Transition to Retirement: A Guide to Inclusive Practice: Adaptations for the Current U.S. Context

Chapter 1: Disability, Aging and Transition to Retirement

Chapter 1 briefly outlines issues concerning disability and aging, such as increased life expectancy of individuals with IDD. This positive outcome means many people will need to consider life in retirement. The chapter sets out the main components of the TTR program.

The chapter also explains why the TTR program focuses on mainstream community groups.

Adaptations for the Current U.S. Context

Some key features of the TTR program are described in Chapter 1:

“To allow a stable routine to be set up, we chose community groups that met at least weekly, at the same time and in the same place throughout the year. By supporting one person to join each group, the community group was not overwhelmed with large numbers of people with long-term disability.” (pp. 7-8, emphasis added).

Below, we suggest some changes to these requirements when implementing the TTR approach in the U.S. today. Specifically, when discussing changes relevant to Chapter 3, we propose that these criteria can be relaxed when appropriate, by considering community groups that are seasonal and do not meet year-round. The additional support needs required to rejoin a seasonal community group are set out in our proposed adaptations related to Chapter 8.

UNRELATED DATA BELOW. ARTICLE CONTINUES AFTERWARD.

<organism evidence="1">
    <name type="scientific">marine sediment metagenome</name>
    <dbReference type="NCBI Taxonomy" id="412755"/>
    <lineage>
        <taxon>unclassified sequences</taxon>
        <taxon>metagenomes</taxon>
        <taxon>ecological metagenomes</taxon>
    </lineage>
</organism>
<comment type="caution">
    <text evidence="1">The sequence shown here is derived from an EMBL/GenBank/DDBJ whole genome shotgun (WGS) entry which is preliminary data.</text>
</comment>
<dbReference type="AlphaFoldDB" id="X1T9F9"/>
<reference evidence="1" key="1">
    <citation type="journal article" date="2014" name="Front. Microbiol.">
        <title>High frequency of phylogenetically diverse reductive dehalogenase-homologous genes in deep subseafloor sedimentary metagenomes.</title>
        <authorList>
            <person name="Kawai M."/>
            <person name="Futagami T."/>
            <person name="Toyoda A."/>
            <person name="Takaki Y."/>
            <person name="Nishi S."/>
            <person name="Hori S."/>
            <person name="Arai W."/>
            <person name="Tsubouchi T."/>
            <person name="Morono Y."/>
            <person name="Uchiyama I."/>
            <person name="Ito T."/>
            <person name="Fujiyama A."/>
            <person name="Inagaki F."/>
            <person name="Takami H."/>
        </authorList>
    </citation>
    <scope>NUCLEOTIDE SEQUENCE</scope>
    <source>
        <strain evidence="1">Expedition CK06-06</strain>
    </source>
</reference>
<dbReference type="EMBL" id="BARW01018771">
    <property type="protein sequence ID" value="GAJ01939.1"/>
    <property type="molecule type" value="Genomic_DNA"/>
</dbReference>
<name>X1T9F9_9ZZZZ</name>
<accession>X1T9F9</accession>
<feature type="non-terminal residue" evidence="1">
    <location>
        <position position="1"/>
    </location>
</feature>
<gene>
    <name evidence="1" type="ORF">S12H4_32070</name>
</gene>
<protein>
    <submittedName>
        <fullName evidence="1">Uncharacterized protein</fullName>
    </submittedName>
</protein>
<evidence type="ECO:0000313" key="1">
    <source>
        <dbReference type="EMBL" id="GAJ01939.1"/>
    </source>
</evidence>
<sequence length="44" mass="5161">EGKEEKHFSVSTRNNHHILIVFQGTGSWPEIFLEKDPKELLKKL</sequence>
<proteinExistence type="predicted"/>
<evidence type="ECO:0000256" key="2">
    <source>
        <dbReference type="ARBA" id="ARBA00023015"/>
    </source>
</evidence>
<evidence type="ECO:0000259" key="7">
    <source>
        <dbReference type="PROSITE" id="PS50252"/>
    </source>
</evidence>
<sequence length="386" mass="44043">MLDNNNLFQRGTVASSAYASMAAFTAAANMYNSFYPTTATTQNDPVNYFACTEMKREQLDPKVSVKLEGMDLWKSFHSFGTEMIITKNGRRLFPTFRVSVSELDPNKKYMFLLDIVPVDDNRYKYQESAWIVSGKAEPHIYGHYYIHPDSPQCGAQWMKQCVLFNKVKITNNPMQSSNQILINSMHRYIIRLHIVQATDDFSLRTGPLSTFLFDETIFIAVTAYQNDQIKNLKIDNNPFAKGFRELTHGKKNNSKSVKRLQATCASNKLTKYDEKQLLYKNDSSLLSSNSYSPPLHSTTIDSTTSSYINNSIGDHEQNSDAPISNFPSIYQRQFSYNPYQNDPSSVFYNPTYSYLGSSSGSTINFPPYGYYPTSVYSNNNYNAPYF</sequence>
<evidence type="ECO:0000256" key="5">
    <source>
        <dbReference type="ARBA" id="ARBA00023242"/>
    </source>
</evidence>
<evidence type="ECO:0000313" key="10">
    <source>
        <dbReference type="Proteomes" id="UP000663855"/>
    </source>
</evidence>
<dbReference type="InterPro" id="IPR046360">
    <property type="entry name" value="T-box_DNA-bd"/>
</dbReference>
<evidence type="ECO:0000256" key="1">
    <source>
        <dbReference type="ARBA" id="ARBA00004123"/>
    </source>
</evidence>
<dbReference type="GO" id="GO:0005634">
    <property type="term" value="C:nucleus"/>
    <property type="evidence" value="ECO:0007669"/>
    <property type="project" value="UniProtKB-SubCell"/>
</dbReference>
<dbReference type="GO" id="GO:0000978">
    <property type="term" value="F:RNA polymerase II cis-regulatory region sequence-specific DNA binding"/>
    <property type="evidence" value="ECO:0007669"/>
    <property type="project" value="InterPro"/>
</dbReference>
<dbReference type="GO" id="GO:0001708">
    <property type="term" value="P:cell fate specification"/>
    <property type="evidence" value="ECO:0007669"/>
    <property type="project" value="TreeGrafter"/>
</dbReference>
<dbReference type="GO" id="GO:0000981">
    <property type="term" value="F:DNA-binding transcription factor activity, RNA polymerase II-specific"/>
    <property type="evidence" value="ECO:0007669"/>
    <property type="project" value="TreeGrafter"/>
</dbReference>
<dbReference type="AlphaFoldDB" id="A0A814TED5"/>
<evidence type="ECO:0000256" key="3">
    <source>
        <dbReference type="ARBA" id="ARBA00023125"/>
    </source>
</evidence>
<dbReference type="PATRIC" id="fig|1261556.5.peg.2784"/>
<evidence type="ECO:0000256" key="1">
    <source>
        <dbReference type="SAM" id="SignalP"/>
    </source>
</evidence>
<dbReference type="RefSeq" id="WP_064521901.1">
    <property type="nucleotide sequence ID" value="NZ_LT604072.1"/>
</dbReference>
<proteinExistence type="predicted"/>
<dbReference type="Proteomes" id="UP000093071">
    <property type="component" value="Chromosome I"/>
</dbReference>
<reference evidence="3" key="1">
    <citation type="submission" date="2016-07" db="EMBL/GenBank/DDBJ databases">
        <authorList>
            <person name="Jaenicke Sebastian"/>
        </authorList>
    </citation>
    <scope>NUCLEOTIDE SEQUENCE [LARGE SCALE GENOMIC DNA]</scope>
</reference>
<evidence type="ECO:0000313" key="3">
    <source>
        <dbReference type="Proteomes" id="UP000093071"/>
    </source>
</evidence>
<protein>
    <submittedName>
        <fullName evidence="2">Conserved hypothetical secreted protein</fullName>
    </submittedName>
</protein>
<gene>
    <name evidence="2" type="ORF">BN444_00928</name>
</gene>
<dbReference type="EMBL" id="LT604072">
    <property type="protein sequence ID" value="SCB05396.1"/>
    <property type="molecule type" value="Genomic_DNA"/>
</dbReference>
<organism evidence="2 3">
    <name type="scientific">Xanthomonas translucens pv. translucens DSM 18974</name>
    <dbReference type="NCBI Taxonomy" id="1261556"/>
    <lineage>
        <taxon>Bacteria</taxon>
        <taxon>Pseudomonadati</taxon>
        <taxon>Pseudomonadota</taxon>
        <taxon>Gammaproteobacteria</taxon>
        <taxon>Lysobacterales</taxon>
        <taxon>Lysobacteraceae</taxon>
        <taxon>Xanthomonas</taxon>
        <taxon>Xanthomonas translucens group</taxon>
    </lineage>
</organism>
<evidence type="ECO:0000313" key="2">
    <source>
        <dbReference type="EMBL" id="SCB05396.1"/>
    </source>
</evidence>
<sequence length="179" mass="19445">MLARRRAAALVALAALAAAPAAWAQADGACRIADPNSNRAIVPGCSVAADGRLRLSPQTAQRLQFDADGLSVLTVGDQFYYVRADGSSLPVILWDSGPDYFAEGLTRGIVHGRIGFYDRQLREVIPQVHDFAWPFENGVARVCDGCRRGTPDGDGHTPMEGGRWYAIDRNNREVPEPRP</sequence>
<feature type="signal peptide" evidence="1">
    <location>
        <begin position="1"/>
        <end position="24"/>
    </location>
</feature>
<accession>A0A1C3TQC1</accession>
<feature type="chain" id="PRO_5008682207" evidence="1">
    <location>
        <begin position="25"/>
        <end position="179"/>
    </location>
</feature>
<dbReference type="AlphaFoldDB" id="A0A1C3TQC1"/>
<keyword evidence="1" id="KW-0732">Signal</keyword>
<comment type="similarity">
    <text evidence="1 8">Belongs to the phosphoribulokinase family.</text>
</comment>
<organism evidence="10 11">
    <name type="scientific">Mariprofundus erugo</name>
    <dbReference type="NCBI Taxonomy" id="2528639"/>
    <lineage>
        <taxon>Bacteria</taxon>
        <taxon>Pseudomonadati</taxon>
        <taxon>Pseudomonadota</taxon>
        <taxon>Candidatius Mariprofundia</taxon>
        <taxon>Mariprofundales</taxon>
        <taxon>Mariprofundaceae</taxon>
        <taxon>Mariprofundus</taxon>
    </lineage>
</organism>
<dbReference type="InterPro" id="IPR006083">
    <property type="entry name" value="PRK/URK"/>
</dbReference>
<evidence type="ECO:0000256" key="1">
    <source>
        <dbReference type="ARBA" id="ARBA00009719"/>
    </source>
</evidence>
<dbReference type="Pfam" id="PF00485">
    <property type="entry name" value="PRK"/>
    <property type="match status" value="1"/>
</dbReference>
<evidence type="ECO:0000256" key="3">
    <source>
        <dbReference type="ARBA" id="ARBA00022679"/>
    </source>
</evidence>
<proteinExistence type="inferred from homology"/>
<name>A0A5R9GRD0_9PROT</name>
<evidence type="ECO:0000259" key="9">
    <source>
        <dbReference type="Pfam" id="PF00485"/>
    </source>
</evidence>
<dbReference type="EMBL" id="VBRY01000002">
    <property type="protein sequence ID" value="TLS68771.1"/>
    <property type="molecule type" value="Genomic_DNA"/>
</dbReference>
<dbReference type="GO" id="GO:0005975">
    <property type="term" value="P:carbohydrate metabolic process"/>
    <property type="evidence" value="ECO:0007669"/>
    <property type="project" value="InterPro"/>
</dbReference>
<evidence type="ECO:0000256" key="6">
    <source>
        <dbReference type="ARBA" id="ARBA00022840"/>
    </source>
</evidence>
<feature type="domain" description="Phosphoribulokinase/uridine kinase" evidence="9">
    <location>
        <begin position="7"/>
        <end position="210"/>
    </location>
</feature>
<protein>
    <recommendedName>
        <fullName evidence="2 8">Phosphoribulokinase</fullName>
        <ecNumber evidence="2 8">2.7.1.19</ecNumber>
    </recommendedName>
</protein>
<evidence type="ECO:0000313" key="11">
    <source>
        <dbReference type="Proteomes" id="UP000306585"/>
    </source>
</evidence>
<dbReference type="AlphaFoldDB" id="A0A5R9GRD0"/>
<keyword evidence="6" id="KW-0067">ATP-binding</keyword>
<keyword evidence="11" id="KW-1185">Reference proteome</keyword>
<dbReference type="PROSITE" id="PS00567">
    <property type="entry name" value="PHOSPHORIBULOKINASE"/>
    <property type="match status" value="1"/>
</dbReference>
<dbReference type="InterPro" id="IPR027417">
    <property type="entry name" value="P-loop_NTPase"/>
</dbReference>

In relation to Chapter 5, in the section headed Companions for Socially Inclusive Community Activities we propose that TTR participants could, if they wish, go to their community group with a companion, such as a good friend. To help plan for this possibility, we propose a series of additional issues related to companions for discussion at the TTR planning meeting (see Appendix B Forms section).

Chapter 1 also notes that many older workers with IDD have limited experience of inclusive community life (see TTR Manual, p. 10), partly because throughout their life, they likely experienced segregated education and disability services, such as sheltered employment. Disappointingly, recent research has also shown that very few older Australian workers with intellectual disability (ID) working in/retired from mainstream employment independently participated in a mainstream community group (Brotherton et al., 2020; 2023). Despite years of inclusive employment, these workers may also have little awareness of inclusive social opportunities available in their community.

The TTR video stories (see section on the Transition to Retirement DVD) about individual TTR participants each illustrate joining a particular community group or volunteering opportunity. Exposing people with IDD to these video clips provides one way of helping people to be more aware of the range of opportunities that may be available to them.